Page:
You may know Gijo because he specializes in WordPress speed and runs WP Speed Matters, FlyingWeb solutions, many free plugins, Flying Pages, Flying Scripts, and a CDN service for WordPress called FlyingProxy powered by Cloudflare Enterprise.

Most cache plugins have non-speed optimization features, such as removing the metadata, RSS link, Heartbeat control, disabling emojis, and Htaccess features.

But, FlyingPress doesn’t include heavy stuff and does not take technical setup. You can experience it whether you’re a beginner or NOT, even if you don’t recognize what it does. 

The layout and user interface are very simple. Absolutely, it seems uncomplicated, but the features are impressive. I like the design, and there isn’t stupid enhancement.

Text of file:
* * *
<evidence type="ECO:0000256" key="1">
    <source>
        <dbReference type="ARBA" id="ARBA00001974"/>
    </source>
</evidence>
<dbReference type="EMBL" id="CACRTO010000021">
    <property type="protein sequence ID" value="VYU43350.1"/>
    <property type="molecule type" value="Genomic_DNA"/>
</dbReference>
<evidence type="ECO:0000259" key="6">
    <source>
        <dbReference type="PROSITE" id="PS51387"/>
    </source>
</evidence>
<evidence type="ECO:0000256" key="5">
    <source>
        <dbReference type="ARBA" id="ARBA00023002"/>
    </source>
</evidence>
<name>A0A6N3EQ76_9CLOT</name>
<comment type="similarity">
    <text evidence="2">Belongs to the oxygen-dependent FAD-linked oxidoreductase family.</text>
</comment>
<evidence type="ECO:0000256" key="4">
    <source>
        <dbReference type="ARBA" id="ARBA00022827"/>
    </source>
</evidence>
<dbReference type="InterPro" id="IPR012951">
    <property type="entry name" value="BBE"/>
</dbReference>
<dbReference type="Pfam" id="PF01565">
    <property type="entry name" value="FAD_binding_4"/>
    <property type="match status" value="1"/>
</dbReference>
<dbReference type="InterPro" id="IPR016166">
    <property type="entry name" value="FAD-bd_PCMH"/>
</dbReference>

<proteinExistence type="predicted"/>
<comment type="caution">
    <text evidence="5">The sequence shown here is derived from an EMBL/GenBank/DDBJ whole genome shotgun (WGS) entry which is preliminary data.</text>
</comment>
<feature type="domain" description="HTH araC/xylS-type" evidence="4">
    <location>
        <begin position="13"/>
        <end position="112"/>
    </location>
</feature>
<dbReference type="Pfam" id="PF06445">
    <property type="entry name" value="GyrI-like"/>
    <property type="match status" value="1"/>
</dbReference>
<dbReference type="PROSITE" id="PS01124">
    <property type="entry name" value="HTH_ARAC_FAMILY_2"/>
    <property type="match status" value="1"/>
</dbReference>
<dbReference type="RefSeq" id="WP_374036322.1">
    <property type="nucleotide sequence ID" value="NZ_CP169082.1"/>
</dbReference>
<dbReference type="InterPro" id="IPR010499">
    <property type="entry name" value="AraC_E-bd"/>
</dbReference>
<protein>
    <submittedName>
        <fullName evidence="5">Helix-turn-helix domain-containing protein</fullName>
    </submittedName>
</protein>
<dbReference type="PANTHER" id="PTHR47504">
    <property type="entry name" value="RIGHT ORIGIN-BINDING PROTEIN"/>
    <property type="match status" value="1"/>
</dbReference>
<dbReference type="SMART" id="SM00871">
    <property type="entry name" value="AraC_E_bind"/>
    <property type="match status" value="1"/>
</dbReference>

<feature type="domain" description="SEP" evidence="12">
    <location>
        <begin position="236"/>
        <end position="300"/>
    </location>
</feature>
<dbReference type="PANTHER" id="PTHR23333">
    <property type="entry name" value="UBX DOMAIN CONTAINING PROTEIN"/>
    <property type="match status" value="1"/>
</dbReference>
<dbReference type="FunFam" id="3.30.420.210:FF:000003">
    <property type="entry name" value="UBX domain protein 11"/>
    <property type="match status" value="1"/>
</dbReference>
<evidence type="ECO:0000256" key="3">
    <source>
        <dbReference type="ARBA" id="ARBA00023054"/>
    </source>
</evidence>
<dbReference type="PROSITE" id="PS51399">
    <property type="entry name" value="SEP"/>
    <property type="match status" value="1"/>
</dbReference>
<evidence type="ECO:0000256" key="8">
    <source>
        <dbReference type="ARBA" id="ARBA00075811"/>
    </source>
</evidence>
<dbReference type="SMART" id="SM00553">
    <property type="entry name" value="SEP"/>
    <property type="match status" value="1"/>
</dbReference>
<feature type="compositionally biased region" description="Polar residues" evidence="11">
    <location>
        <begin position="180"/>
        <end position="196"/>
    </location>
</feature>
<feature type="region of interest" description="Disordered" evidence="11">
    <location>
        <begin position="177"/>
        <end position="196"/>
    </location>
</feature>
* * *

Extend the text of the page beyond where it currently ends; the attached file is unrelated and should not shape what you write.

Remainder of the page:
Affiliate Disclaimer: Here is my direct link for FlyingPress. Thanks for your support.

FlyingPress gives me the fastest loading time I’ve ever experienced. I am not concerned with page metrics like PageSpeed or Gtmetrix, but I got a global load time of less than one second with just Cloudflare free. And settled multiple performance problems. I always trust speed with my eyes, and sure, FP gives me flying speed that I can’t even figure out.

Here are some speed Metrix images with FP:

FlyingPress Version 4

FlyingPress provides frequent updates, and recently, they oriented introducing version 4. They called it “the rebirth of FlyingPress.” If you’ve been following recent updates, you may have noticed that. V4 completely changed the user interface and specific functions.

What’s changed in the new version?

According to their blog announcement, they changed and removed some features.